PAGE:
Place:Columbia, Boone, Missouri, United States

Alt namesFlat Branchsource: Encyclopædia Britannica (1988) III, 473
Coordinates38.948°N 92.334°W
Located inBoone, Missouri, United States     (1819 - )
Contained Places
Columbia Cemetery
source: Getty Thesaurus of Geographic Names
source: Family History Library Catalog

the text in this section is copied from an article in Wikipedia

Columbia is a city in and the county seat of Boone County, Missouri, United States; it is the fifth-largest city in Missouri and the largest city in Mid-Missouri.[1] With a population of 113,225 as of the 2012 estimate according to the United States Census,[2] it is the principal municipality of the Columbia Metropolitan Area, a region of 175,831 residents. The city serves as the location of the University of Missouri. The college town has a reputation as politically liberal, and it is known by the nicknames "The Athens of Missouri," and "CoMO." Over half of Columbians possess a bachelor's degree, and over a quarter hold graduate degrees, making it the thirteenth most highly educated municipality in the United States.[3]

The area that became Columbia was once inhabited by successive mound-building cultures of Native Americans. In 1818, a group of settlers incorporated under the Smithton Land Company purchased over and established the village of Smithton near present-day downtown Columbia. In 1821, the settlers moved and renamed the settlement Columbia—a poetic name for the United States. The founding of the University of Missouri in 1839 established the city as a center of education and research. Two other institutions of higher education, Stephens College in 1833 and Columbia College in 1851, were also established within the city.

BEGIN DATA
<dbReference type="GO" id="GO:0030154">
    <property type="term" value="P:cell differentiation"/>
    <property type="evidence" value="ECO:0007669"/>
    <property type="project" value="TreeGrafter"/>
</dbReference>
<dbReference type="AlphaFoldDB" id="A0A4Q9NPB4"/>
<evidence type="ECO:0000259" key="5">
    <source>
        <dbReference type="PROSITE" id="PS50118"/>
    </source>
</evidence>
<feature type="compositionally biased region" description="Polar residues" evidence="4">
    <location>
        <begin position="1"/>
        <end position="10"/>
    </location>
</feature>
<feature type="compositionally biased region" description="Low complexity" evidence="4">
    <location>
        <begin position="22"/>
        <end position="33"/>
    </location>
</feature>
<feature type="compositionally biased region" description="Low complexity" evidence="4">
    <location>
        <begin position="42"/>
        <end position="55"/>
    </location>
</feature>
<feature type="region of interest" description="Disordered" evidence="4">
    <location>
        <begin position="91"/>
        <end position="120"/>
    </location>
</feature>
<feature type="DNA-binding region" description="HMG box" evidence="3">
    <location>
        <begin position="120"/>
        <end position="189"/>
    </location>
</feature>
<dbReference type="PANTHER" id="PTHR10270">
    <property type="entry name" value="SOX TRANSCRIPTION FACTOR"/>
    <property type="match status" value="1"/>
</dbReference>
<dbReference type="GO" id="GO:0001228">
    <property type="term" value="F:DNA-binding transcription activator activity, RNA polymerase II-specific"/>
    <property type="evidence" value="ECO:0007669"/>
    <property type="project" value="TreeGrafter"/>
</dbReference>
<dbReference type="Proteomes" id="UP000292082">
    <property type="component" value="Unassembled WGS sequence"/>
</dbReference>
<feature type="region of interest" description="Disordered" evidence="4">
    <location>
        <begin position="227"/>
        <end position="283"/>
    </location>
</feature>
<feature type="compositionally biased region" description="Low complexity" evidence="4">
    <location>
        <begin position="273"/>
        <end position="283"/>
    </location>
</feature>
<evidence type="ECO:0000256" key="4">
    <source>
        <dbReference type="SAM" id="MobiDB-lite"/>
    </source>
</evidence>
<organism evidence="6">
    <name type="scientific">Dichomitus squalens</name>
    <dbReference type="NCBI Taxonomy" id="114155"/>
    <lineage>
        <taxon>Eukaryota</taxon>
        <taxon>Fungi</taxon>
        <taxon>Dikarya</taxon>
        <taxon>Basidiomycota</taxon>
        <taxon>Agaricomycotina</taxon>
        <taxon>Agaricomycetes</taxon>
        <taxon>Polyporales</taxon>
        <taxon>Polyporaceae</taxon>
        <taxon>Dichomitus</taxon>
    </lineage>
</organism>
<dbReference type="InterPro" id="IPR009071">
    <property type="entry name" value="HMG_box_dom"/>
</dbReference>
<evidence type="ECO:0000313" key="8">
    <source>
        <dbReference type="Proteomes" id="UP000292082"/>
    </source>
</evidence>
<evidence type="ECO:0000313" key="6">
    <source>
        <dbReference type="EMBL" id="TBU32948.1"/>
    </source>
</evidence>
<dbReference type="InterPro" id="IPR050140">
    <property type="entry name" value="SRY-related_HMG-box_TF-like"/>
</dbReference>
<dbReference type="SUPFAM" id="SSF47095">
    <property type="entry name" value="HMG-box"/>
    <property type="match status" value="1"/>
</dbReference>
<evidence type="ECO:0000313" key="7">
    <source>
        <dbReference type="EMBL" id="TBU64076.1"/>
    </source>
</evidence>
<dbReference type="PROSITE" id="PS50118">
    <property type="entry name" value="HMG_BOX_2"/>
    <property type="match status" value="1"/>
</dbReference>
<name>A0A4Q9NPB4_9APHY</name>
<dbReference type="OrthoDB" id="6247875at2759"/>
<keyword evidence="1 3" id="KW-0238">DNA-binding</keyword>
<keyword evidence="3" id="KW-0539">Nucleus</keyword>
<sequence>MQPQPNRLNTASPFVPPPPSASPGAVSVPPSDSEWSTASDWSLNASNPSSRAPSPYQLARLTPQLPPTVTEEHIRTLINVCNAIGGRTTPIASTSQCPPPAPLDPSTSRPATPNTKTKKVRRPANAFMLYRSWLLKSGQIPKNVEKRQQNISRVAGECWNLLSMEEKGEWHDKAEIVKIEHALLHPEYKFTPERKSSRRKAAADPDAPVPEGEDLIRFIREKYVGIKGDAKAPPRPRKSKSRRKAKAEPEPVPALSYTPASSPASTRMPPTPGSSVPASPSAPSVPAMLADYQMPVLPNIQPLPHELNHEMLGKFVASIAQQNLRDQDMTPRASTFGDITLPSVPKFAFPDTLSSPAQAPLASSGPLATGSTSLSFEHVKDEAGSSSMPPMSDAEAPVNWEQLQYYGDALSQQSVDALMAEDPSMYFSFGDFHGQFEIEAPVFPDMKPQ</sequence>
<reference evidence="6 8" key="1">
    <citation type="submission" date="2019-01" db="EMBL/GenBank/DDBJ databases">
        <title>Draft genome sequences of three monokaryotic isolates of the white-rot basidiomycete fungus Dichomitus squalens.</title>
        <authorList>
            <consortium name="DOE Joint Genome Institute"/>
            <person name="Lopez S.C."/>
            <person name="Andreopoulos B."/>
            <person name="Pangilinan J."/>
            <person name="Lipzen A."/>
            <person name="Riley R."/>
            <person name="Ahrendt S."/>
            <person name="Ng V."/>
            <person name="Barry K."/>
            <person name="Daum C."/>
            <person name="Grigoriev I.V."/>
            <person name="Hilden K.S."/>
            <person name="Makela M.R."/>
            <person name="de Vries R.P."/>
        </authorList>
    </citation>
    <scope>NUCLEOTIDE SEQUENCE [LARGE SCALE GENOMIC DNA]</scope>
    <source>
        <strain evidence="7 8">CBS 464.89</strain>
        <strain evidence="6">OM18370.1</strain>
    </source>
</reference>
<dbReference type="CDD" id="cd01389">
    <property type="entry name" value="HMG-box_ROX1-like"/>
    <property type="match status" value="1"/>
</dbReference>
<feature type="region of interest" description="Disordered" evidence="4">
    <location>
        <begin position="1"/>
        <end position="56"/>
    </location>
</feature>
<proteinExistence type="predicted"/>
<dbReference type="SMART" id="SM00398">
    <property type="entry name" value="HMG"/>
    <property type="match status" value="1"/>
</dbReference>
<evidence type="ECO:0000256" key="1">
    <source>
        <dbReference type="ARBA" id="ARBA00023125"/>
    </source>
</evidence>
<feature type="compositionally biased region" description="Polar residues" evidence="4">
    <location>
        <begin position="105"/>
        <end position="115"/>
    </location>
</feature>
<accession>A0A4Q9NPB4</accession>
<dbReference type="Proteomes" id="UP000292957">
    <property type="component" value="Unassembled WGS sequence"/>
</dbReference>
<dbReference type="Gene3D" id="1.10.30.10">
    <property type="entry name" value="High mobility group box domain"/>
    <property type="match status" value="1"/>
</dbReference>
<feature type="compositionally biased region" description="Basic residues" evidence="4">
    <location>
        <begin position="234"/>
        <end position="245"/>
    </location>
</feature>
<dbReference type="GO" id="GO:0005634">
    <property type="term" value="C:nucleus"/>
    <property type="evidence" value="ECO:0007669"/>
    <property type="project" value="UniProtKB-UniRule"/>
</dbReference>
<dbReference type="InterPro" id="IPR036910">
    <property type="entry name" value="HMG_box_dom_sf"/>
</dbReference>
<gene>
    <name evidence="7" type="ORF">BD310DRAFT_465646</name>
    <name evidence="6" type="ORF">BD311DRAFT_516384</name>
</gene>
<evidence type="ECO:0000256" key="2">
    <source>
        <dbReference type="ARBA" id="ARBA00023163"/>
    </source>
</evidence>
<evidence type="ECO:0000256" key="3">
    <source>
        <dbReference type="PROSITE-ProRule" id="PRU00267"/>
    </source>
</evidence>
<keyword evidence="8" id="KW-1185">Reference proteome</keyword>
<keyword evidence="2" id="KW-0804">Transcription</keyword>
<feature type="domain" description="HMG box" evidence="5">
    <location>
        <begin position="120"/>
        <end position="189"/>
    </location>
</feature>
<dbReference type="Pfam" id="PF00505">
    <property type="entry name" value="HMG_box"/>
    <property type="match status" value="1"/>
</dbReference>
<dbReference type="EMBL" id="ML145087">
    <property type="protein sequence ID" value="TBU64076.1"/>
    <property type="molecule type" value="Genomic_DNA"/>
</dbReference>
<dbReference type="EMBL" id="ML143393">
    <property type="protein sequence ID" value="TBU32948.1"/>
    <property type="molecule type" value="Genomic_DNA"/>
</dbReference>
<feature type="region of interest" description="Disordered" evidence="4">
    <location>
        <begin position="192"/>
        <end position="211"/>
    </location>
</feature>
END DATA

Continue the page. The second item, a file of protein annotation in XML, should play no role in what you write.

Located among small tributary valleys of the Missouri River, Columbia is roughly equidistant from St. Louis and Kansas City. Greater St. Louis is to the east, and the Kansas City Metropolitan Area is to the west. Today, Columbia has a highly diversified economy, and is often ranked high for its business atmosphere. Never a strong center of industry and manufacturing, the city's economic base relies on the education, medical, technology and insurance industries. Studies consistently rank Columbia as a top city in which to live for educational facilities, health care, technological savvy, economic growth, cultural opportunities and cost of living.[4] The city has been ranked as high as the second-best place to live in the United States by Money Magazine's annual list, but has not been ranked in the top 100 since 2006. Residents of Columbia are usually described as "Columbians."

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